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You can travel to Montenegro from Germany by plane or car. Of course, many cruise ships also make a stop in Kotor, but we leave this option out.
If you arrive by plane, you will either land in the Montenegrin capital Podgorica or in Tivat, which is much closer to the touristy places of Budva and Kotor.
Of course you can also travel to Croatia by car.
The first of our Montenegro travel tips is an arrival combination of flight and car. We flew from Munich to Dubrovnik for little money and after a few days sightseeing in Dubrovnik we drove the two hours to Montenegro with the rental car.
Alternatively, it is also possible by boat or bus.
Every time you travel to Montenegro, remember that you are leaving the EU.
Entry into Montenegro is possible for German citizens up to 90 days without a visa. The conditions can always change, so please always inform yourself when planning your trip about the current entry requirements.
If you want to explore the country and not just hang out in the area around your accommodation, then we recommend you take a rental car.Bus connections and other public transport in Montenegro are rather poorly developed, so you need a car to experience the fascination of the Balkan state in all its glory. Our highlights like the Lovcen National Park, the Njego Mausoleum or the Skadar Lake are difficult to reach without a car. You also have to be mobile for the beautiful beaches of the Montenegrin Adriatic Sea with its clear water. Not to mention the highlights inland, which we unfortunately couldn't see anymore due to lack of time.
The streets are fine, but not always in perfect shape. In some places it is a little tight. Overall, driving in Montenegro was very relaxed. If you - like us - arrive from Croatia, remember that there are often clauses in rental car contracts that prohibit an exit from the country of origin of the booking. Just get in touch with your car provider if you are not sure. At the border, traffic jams like to form, as you know it from before. You stood at every border. Cheers to the EU and Schengen.
In Montenegro you conveniently pay with the euro. Montenegro introduced the German mark as the official currency after the devaluation of the Yugoslav dinar in the 1990s. As a result, they switched to the euro with us at the beginning of the millennium. This is particularly unusual because Montenegro is not part of the European Monetary Union but simply uses the euro for practical reasons.
You can easily find ATMs in larger towns and tourist hotspots. In the country, of course - as everywhere - it is different. The price level is significantly cheaper than in Germany or in neighboring Croatia. In Kotor or Budva the price level is roughly the same as in Germany. With the tips you can handle it like in Germany.
Attention, Montenegro is not part of the EU and you pay roaming fees if you use your German mobile phone contract in Montenegro.
Second Montenegro travel tip: either book a travel option from your provider or get a Montenegrin SIM card.
We were in contact with several locals and are thrilled by the hospitality of the Montenegrins. Every morning we had breakfast together with our landlord. In the evening he was already waiting for us and invited us for a beer or a wine. He always wanted to know what we were doing during the day and gave us tips for the next day. The providers of day tours and the waiters in the restaurant were always very friendly and wanted to know where we came from and what we were doing here. The further you get from the tourist centers, the more heartfelt people become. But this is the case wherever mass tourism arrives. More and more cruise ships are mooring in Kotor and there is a kind of Balkan Ballermann in Budva.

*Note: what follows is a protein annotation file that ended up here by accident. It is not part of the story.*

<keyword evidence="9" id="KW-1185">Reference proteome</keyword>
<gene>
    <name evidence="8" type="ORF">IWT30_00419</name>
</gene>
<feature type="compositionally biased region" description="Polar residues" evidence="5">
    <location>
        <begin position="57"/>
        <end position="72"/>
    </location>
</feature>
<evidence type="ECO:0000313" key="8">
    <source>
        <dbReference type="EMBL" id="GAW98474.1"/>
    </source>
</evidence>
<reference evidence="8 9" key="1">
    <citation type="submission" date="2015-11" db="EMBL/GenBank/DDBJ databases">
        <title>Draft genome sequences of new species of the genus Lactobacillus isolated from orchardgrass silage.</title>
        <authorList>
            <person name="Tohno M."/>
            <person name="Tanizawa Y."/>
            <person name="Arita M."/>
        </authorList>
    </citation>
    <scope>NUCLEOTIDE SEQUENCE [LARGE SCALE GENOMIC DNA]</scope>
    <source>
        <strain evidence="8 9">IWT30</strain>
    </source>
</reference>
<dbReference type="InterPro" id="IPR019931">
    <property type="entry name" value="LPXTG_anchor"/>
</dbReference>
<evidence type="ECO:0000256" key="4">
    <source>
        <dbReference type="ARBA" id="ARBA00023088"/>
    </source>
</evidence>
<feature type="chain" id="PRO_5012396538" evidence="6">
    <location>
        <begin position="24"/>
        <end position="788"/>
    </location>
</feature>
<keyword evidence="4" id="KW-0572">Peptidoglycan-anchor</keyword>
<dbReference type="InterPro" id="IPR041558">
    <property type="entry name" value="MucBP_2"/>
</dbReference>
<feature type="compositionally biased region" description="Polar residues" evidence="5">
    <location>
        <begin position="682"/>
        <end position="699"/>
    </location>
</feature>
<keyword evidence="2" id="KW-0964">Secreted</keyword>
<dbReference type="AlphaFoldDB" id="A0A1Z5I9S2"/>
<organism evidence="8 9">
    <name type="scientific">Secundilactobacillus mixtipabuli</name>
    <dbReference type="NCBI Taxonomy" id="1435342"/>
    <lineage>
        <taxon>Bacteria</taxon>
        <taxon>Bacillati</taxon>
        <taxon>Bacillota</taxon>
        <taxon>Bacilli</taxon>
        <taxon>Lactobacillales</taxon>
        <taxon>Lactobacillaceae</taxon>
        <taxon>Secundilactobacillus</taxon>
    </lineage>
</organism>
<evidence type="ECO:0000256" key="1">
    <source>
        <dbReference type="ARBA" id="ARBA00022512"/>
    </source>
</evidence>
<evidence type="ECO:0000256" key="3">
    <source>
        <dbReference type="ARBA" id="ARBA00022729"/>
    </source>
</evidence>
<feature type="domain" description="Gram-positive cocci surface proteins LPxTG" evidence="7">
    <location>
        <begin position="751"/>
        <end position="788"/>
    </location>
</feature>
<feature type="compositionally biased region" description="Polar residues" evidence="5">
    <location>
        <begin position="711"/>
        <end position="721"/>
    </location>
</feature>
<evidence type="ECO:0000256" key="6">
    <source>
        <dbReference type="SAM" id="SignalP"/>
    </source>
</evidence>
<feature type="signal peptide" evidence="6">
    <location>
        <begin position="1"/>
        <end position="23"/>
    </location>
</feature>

Kotor is really beautiful and far from being as crowded as Dubrovnik or Venice. Hopefully it will stay that way for a long time. Here you can find our travel report about the entire trip..
Budva, on the other hand, was so scary when we passed the waterfront that we didn't even get out of the car. Maybe we should have given Budva a chance.
Highly recommended is the Lustica peninsula with the beach of Mirišta, where there is also a nice restaurant.
We got along well with English everywhere.
At sea level, there is a Mediterranean climate with hot summers and moderate winters. In the afternoon at Lake Skadar we had well over forty degrees. It was pleasant at night to sit outside for a long time. Our sleep was not negatively affected by the temperature.
At times, the treacherous fall wind from the mountains can also bring unpleasant weather in summer. There is a continental climate in the east of the country. The best travel months are probably the summer months, although you can also spend very nice and quiet days in the land of the black mountains in May or October.
The trip became more expensive than expected. However, one has to say that we assumed lower restaurant prices in Montenegro. Dubrovnik is also a very expensive place, which is probably due to mass tourism.
But what can you say. The memory does not remember what we spent, but what we experienced.
Montenegro is really a country full of surprises and we only scratched the surface. The country has much more to offer. The wild east is particularly appealing to us.
We really liked what we've seen so far. Good food, clean sea and nice people. This is how we imagine a successful journey.
As an insider tip off the beaten track of our round trip Montenegro we would like to give you the river loop near the small town Rijeka Crnojevića. If that makes you curious, then read our entire Travel report watch the videos.